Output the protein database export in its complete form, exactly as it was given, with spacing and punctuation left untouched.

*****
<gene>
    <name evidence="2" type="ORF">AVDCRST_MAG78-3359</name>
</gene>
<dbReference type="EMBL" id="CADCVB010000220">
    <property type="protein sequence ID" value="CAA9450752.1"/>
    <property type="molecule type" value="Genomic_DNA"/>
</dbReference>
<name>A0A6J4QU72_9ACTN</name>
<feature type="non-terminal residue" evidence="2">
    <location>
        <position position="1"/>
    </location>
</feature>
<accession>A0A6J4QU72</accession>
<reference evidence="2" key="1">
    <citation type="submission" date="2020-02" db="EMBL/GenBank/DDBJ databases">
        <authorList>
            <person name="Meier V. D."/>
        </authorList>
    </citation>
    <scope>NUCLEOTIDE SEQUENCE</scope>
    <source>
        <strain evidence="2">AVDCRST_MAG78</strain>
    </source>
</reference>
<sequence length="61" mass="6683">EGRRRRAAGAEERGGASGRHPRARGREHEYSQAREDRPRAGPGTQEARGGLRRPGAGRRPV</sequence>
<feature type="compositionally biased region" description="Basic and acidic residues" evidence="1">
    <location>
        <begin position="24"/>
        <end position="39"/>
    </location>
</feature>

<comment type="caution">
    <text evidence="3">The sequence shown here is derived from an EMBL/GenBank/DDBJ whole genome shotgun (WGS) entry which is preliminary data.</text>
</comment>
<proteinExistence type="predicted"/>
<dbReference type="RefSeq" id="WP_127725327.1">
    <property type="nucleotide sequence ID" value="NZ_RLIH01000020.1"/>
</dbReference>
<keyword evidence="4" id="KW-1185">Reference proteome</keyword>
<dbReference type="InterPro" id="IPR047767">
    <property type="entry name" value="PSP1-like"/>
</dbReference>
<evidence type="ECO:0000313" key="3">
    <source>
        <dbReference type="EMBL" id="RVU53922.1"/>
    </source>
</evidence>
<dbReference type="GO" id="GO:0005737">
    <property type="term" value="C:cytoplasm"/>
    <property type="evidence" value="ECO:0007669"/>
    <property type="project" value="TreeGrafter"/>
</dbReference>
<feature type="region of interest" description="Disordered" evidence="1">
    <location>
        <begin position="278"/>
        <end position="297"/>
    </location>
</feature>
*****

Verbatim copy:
<gene>
    <name evidence="2" type="ORF">AVDCRST_MAG78-3359</name>
</gene>
<dbReference type="EMBL" id="CADCVB010000220">
    <property type="protein sequence ID" value="CAA9450752.1"/>
    <property type="molecule type" value="Genomic_DNA"/>
</dbReference>
<name>A0A6J4QU72_9ACTN</name>
<feature type="non-terminal residue" evidence="2">
    <location>
        <position position="1"/>
    </location>
</feature>
<accession>A0A6J4QU72</accession>
<reference evidence="2" key="1">
    <citation type="submission" date="2020-02" db="EMBL/GenBank/DDBJ databases">
        <authorList>
            <person name="Meier V. D."/>
        </authorList>
    </citation>
    <scope>NUCLEOTIDE SEQUENCE</scope>
    <source>
        <strain evidence="2">AVDCRST_MAG78</strain>
    </source>
</reference>
<sequence length="61" mass="6683">EGRRRRAAGAEERGGASGRHPRARGREHEYSQAREDRPRAGPGTQEARGGLRRPGAGRRPV</sequence>
<feature type="compositionally biased region" description="Basic and acidic residues" evidence="1">
    <location>
        <begin position="24"/>
        <end position="39"/>
    </location>
</feature>

<comment type="caution">
    <text evidence="3">The sequence shown here is derived from an EMBL/GenBank/DDBJ whole genome shotgun (WGS) entry which is preliminary data.</text>
</comment>
<proteinExistence type="predicted"/>
<dbReference type="RefSeq" id="WP_127725327.1">
    <property type="nucleotide sequence ID" value="NZ_RLIH01000020.1"/>
</dbReference>
<keyword evidence="4" id="KW-1185">Reference proteome</keyword>
<dbReference type="InterPro" id="IPR047767">
    <property type="entry name" value="PSP1-like"/>
</dbReference>
<evidence type="ECO:0000313" key="3">
    <source>
        <dbReference type="EMBL" id="RVU53922.1"/>
    </source>
</evidence>
<dbReference type="GO" id="GO:0005737">
    <property type="term" value="C:cytoplasm"/>
    <property type="evidence" value="ECO:0007669"/>
    <property type="project" value="TreeGrafter"/>
</dbReference>
<feature type="region of interest" description="Disordered" evidence="1">
    <location>
        <begin position="278"/>
        <end position="297"/>
    </location>
</feature>